How to Protect the Knees in Lotus and Related Postures

By educating yourself on anatomy, you can protect your knees in yoga poses.

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Lotus Pose (Padmasana) is a supreme position for meditation, and Lotus variations of other asanas can be profound. However, forcing the legs into Lotus is one of the most dangerous things you can do in yoga. Each year, many yogis seriously injure their knees this way. Often the culprit is not the student, but an overenthusiastic teacher physically pushing a student into the pose.

Fortunately, there are techniques that make Padmasana much safer to learn. Even if you don’t teach full Lotus, you can use the same techniques to protect students in related postures, such as Ardha Baddha Padmottanasana (Half-Bound Half-Lotus Forward Bend), Baddha Konasana (Bound Angle Pose), and Janu Sirsasana (Head-to-Knee Pose). These poses can do wonders for the hip joints and the muscles around them. Unfortunately, many students feel a painful pinching sensation in the inner knee in all of them. To understand why, and how to prevent it, consider the underlying anatomy.

See also 3 Hip-Openers to Prep for Lotus Pose

The problem starts at the hip joint, where Lotus and its relatives require an astounding degree of mobility. When you move from a neutral, seated posture, such as Dandasana (Staff Pose), to Baddha Konasana, the ball-shaped head of the thighbone must rotate outward in the hip socket about 100 degrees. Bending the knee and placing the foot in preparation for Janu Sirsasana requires somewhat less external rotation, but as a student bends forward in the pose, the tilt of the pelvis relative to the femur brings the total rotation to about 115 degrees. Padmasana requires the same amount of external rotation (115 degrees) just sitting upright, and the angle of rotation is somewhat different, making it more challenging for many students. When we combine the Padmasana action with a forward bend, as we do in Ardha Baddha Padmottanasana, the total external rotation required at the hip joint jumps to about 145 degrees. To put this in perspective, imagine that if you could turn your thighs out 145 degrees while standing, your kneecaps and feet would end up pointing behind you!

If a student can achieve all of this outward rotation at the hip in Lotus, they can then safely lift the foot up and across onto the opposite thigh without bending the knee sideways (see Figure 1). Some people with naturally mobile hips can do this easily, but for most people, the thighbone stops rotating partway into the pose. This limitation may be due to tight muscles or tight ligaments or, in some cases, to bone-to-bone limitations deep in the hip. When the femur stops rotating, the only way to get the foot up higher is to bend the knee sideways. Knees are not designed to do this-they are only designed to flex and extend.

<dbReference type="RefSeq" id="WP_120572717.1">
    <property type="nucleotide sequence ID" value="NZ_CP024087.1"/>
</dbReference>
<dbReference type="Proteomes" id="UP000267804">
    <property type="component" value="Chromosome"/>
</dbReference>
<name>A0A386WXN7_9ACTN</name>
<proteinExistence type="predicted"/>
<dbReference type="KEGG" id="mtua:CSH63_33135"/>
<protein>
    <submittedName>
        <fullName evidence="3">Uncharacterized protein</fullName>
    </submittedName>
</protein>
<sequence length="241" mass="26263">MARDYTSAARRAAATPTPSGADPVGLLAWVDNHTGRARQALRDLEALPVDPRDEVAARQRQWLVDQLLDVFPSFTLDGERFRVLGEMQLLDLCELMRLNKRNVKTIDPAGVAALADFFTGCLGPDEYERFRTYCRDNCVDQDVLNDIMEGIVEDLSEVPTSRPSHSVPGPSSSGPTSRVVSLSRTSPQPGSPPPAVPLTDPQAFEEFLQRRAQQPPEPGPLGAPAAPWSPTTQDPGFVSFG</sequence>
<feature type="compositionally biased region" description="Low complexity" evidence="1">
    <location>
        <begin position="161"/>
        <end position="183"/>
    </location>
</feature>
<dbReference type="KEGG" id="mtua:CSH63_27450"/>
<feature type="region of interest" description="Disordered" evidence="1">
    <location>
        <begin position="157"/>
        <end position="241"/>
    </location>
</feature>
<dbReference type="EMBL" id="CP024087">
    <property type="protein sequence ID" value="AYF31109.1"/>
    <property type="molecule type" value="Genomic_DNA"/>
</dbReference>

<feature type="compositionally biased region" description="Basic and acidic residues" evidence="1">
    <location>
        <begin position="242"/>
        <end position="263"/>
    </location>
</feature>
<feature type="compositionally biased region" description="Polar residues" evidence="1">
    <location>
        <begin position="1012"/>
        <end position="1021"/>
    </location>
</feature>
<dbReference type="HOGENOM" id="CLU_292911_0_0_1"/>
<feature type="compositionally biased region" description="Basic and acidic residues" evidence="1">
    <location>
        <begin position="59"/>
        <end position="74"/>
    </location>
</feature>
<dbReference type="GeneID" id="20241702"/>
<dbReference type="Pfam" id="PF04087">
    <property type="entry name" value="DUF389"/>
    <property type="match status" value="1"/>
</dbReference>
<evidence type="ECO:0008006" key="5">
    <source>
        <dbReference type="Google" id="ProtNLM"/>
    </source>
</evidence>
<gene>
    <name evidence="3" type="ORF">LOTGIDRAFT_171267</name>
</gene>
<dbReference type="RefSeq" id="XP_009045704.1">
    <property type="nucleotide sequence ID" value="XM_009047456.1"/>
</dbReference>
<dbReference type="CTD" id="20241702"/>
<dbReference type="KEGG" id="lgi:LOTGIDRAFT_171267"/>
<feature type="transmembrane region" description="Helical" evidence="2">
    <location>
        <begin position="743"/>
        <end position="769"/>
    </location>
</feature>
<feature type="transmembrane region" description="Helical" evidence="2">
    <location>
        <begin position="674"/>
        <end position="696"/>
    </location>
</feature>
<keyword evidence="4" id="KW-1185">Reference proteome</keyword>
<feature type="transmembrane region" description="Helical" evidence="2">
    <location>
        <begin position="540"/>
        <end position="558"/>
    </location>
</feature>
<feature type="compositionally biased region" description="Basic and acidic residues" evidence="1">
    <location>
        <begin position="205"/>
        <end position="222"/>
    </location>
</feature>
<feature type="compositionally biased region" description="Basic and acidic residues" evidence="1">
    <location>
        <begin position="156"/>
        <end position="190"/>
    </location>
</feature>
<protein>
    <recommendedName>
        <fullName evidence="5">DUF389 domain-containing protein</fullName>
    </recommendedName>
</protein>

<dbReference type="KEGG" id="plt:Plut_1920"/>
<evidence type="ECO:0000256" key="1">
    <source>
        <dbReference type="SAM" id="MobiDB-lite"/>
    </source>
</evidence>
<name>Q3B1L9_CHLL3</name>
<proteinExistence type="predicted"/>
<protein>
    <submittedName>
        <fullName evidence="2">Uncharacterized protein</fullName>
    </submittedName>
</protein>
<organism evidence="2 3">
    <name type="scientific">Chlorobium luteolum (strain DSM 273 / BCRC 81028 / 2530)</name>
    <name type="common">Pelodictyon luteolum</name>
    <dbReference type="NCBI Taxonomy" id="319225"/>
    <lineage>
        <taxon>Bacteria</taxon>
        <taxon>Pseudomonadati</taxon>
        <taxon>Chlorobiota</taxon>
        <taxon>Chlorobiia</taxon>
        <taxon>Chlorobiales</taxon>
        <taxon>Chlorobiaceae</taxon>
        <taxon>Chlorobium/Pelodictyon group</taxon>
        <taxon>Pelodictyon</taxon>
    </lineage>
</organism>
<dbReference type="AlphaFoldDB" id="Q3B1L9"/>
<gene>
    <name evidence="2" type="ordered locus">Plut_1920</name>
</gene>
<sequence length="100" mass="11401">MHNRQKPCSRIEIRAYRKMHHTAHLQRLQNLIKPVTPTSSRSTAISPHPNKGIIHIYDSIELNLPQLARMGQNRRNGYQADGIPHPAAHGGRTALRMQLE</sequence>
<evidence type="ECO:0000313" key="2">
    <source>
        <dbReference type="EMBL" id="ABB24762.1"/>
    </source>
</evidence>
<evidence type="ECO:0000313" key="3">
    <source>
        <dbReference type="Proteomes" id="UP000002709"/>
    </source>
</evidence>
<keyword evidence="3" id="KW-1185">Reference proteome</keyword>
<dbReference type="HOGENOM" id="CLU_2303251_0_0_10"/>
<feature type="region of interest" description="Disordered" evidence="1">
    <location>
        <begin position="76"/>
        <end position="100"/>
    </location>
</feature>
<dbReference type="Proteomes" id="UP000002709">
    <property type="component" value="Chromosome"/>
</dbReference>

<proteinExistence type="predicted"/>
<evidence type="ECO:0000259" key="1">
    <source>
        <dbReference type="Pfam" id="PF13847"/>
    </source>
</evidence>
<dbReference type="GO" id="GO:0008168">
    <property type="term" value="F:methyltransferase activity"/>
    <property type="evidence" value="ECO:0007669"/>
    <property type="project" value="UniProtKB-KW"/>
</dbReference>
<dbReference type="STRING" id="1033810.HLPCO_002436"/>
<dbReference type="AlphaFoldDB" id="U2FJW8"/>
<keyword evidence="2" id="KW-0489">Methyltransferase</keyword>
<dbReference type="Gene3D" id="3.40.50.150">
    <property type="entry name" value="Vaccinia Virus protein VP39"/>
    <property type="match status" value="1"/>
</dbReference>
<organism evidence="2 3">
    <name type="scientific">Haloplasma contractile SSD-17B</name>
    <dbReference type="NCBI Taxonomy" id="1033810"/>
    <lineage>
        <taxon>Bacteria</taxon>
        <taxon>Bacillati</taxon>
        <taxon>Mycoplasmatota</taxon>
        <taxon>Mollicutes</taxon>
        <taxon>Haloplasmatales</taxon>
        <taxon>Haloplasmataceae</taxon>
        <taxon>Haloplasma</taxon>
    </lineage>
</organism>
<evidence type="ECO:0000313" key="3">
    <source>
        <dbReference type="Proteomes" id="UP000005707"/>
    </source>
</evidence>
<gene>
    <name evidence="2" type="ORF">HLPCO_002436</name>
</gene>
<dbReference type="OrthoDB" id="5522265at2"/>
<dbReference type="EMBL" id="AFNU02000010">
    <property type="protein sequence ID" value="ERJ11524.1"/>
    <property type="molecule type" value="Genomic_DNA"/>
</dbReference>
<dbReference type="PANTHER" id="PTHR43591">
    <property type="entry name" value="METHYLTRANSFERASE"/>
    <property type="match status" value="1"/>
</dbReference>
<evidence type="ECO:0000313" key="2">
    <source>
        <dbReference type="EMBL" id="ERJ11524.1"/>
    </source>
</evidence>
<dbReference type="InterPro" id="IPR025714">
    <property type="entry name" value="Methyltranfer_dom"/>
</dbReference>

See also How to Help Heal a Knee Injury

If an overzealous student continues to pull the foot up after his thigh stops externally rotating, or if a student or teacher forces the knee downward, the thighbone and shinbone will act like long levers that apply great force to the knee. Like a pair of long-handled bolt cutters, they will pinch the inner cartilage of the knee between the inner ends of the femur and tibia. In anatomical terms, the medial meniscus will be squeezed between the medial femoral condyle and the medial tibial condyle. In layman’s terms, the inner ends of the thigh and shin will squeeze the inner cartilage of the knee. With even moderate force, this action can seriously damage the meniscus. Such injuries can be very painful, debilitating, and slow to heal.

How to Approach Baddha Konasana and Janu Sirsasana to Avoid Knee Injuries

Poses like Baddha Konasana and Janu Sirsasana can cause similar pinching. In these postures, we do not usually pull up on the foot, so the problem comes mainly from the lack of outward rotation of the thigh relative to the pelvis. Let’s first look at Baddha Konasana.

Remember, to stay upright and stable while placing the feet in Baddha Konasana, the heads of the femurs will turn strongly outward—about 100 degrees—in the hip sockets. Because this requires so much flexibility of the entire hip region, many students instead allow the top rim of the pelvis to tilt backward while placing the feet in Baddha Konasana. They move the thighs and pelvis as a single unit. This requires little rotation of the heads of the femurs in the hip sockets, and it demands little flexibility. It also defeats the aim of mobilizing the hip joints and causes the entire spine to slump.